“I’ll make you more soup. Just hold on.” Revan hurried back into the kitchen and returned a few minutes later with another bowl of chicken noodle soup. I tasted it, and it still felt wrong. I scrunched my face up, and Revan chuckled. “Still wrong?”
“Ya, I’m not sure why, but I need more salt.” Revan got up and brought me the salt shaker. I began shaking it into the bowl. Once I had seasoned it to my taste, Revan took a sip and coughed.
“Oh, dear lord.” I just looked at him oddly. “It tastes like seawater in here. Seawater chicken broth. What’s happened to you, Trix?”
I shook my head, confused. “What do you mean? It tastes normal to me.” He just laughed, and I joined in. It felt good to laugh. For the moment, I forgot about Paul, the visions, and the fainting. I looked at my husband, my partner, my manager. He was trying to help, and I loved him immensely. But as I watched his face, long wavy brown hair, soft blue eyes, and a short, well-kept beard. He looked so much like one of the men in my vision. I couldn’t shake the fact that those men meant something to me, and yet, aside from the one that looked like Revan, I’d never seen them before. Certainly, the other one was foreign to me.
“Trix, I have an idea, but I’m not sure how keen you would be on it.” His voice dropped an octave or so, and I looked up at him. “The agents want you to have another concert soon. I guess they want to hear you again without passing out.” He snickered playfully and nudged me. “I thought maybe you could make it a benefit concert.”
“A benefit concert?” I cocked my head at him.
“Yes, for Paul’s family. You know the costs of funerals are expensive.”
I smiled brightly at him. “That sounds like a perfect idea, Revan!” I beamed, pulled out my phone, and began planning the sets. Revan saw I was engulfed in the work and smiled, letting me work.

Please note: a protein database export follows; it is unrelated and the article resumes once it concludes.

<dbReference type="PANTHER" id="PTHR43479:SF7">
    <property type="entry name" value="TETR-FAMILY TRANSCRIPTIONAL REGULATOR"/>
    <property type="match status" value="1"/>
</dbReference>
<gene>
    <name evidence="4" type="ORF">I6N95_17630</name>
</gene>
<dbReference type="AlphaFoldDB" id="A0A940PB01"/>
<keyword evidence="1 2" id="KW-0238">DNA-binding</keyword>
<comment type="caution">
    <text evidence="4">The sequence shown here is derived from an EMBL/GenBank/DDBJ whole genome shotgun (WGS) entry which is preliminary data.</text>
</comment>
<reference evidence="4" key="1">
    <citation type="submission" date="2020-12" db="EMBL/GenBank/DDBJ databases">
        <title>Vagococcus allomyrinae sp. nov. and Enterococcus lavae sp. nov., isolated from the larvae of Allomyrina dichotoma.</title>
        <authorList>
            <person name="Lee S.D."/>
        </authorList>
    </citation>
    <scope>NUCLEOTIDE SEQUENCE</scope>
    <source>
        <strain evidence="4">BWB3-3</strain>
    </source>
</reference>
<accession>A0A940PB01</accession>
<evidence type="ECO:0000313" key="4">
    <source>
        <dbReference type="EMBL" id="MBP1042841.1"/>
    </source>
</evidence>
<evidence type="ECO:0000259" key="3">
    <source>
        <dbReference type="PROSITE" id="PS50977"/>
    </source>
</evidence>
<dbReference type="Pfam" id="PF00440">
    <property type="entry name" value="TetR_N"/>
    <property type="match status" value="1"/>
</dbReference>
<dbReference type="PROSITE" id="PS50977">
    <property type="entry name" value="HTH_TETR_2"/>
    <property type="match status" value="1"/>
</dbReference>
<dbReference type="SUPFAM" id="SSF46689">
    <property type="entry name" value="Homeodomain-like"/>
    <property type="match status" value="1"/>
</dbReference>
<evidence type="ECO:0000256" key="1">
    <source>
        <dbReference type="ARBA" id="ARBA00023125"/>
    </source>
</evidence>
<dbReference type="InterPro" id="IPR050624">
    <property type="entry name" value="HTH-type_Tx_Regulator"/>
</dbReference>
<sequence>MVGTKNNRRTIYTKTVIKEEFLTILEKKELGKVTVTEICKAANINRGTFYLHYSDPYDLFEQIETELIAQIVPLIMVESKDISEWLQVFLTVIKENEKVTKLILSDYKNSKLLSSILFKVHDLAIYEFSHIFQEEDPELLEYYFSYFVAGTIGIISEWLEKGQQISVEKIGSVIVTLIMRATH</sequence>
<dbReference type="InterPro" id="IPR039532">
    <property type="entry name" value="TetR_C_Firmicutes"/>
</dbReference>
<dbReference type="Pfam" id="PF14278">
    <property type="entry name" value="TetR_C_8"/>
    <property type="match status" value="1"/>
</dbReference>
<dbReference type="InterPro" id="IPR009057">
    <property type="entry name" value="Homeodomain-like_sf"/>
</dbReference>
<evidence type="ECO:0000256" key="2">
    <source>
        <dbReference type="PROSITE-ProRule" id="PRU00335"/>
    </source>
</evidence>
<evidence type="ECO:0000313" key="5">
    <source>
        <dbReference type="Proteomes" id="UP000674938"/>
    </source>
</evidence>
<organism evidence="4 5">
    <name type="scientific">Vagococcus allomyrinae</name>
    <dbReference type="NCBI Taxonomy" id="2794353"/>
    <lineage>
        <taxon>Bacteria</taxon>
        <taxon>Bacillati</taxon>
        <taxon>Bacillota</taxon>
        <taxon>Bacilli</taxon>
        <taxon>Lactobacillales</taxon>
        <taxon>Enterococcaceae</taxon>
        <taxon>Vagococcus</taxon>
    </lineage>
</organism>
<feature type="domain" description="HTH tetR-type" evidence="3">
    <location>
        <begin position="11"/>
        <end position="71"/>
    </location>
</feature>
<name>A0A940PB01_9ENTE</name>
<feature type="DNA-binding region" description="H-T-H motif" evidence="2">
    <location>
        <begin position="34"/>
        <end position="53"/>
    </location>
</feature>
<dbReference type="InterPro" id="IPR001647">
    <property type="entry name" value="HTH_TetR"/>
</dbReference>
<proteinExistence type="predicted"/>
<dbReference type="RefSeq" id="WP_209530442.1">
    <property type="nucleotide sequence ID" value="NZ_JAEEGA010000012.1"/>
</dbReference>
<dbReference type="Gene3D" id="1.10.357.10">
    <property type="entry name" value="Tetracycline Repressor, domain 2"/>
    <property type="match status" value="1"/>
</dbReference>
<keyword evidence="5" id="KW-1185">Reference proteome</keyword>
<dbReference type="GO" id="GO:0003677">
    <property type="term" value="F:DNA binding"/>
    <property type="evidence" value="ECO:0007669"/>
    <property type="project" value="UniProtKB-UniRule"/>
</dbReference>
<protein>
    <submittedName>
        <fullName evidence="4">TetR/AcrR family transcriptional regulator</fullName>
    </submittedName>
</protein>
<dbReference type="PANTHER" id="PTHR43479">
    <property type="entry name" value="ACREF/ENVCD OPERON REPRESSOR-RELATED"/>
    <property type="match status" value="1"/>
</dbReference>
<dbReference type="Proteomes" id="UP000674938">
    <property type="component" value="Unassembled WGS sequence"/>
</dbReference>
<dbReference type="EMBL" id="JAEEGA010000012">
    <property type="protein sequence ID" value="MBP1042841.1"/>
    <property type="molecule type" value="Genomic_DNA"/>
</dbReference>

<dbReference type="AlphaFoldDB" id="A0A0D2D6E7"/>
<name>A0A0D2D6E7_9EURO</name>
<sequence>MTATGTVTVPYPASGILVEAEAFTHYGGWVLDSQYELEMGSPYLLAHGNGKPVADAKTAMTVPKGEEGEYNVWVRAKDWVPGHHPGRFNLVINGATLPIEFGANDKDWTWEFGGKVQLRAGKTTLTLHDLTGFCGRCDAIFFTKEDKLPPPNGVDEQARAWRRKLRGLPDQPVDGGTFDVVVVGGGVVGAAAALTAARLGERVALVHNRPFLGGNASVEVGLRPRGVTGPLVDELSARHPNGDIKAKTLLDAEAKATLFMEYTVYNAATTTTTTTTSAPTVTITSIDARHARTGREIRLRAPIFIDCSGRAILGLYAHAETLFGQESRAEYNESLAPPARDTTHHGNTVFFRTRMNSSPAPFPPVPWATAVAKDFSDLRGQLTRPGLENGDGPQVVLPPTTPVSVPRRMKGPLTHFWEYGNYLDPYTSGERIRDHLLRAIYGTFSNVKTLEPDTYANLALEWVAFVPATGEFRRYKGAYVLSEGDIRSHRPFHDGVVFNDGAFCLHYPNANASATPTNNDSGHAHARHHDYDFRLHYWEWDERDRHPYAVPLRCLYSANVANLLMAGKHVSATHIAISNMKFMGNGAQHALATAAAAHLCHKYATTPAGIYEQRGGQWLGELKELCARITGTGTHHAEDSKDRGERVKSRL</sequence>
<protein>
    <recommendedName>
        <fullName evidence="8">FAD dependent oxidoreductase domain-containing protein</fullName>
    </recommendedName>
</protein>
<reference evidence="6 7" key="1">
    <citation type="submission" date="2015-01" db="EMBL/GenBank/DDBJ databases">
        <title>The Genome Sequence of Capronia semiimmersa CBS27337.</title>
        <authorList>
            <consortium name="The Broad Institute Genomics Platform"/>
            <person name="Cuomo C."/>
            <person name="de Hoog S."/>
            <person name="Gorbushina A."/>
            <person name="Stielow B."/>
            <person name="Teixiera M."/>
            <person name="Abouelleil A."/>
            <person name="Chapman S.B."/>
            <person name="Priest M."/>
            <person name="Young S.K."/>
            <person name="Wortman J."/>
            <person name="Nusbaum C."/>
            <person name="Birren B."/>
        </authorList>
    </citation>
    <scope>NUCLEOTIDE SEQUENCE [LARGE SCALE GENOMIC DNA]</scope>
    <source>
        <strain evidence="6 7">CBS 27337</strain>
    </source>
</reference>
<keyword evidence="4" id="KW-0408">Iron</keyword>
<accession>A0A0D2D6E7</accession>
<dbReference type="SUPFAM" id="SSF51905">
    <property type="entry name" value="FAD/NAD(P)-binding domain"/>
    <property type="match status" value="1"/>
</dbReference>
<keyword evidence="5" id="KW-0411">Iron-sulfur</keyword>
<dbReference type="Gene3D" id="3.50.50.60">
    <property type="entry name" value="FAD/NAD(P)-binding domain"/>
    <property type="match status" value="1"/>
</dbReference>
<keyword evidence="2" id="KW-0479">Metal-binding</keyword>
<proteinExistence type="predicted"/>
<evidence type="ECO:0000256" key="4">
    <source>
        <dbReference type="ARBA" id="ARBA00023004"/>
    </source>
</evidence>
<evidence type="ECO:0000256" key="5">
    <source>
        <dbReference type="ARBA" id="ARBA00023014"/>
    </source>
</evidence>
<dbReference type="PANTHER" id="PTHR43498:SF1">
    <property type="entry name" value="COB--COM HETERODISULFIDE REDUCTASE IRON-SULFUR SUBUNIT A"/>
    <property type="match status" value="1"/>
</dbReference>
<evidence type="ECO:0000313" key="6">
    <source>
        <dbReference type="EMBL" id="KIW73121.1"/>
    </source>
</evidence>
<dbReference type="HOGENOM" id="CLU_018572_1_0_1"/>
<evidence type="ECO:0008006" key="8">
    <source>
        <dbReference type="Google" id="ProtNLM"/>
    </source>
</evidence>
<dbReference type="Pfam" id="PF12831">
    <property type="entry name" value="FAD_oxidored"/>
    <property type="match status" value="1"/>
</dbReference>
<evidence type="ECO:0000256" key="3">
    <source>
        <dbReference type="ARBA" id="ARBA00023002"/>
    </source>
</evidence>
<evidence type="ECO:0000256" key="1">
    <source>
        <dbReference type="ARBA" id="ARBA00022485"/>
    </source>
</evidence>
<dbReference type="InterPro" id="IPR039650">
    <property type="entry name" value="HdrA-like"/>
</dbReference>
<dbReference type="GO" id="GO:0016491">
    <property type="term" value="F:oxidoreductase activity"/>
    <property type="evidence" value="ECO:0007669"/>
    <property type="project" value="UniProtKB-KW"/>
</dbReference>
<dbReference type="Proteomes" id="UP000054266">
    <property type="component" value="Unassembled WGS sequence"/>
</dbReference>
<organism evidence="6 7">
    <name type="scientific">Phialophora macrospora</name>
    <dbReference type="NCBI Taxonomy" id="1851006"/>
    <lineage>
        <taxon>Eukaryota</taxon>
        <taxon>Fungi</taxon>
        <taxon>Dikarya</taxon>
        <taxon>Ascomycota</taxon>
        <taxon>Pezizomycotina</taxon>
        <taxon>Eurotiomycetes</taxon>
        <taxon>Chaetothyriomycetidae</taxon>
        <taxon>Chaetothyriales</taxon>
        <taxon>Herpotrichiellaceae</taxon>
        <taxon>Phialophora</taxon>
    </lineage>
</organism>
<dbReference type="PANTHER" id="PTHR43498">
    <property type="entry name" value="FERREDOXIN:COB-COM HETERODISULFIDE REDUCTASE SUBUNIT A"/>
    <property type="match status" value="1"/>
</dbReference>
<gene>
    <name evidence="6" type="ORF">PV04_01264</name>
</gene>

A week passed, the evening of the concert arrived, and Revan introduced me to the two agents who wanted to sign me. I was nervous, but they gave me very generous offers. It would definitely be something to think about. Thunder rumbled outside, and I could almost feel the ocean rolling off the island. It wasn’t something I’d ever noticed before, even having lived in New York for the last twenty years.
Revan went up on stage and did his usual bit, introducing me, and I breathed deeply. My salt intake this past week had skyrocketed to where doctors were baffled. I was too. I knew the quantity of salt I had put into my system this last week was unhealthy, even unsafe, but it just tasted normal.
I had found a midnight blue silk dress, one I hadn’t worn in a long time, and slipped in on like it was a second skin. As he introduced me, I felt a wave roll through me. It was slightly disconcerting, but it passed quickly. I stepped up and beamed at the crowd, looking out over the sea of people. I took a deep breath and smiled softly.
“Thank you all for coming. I recently lost someone dear to me. Paul was a mentor, a friend, a colleague. He was a teacher, a confidante, a brother. His family is here, and I wish to honour him in the best way I know how. Paul was a musician, one of the best I ever knew, and I dedicate this entire show to him.” The crowd was silent as I spoke and clapped politely. “All the proceeds will go to the family and to the charity work that was his life.”
The crowd erupted in cheers, and I saw Paul’s mother and brothers in the front row crying with happiness. I began my opening number and let the tears flow. The concert went well. I rode the high the crowd was giving me. Once the show was over and I had said my farewell to Paul’s family, Revan brought me to meet with the two agents again, and we got to talking about potential deals. I wasn’t following the conversation closely, so I was glad for Revan. He knew what would be perfect for me, and by the end, I had a signed and sealed contract with one of the largest record companies on the eastern seaboard.
And yet, something was calling me, something I couldn’t place but couldn’t seem to fight.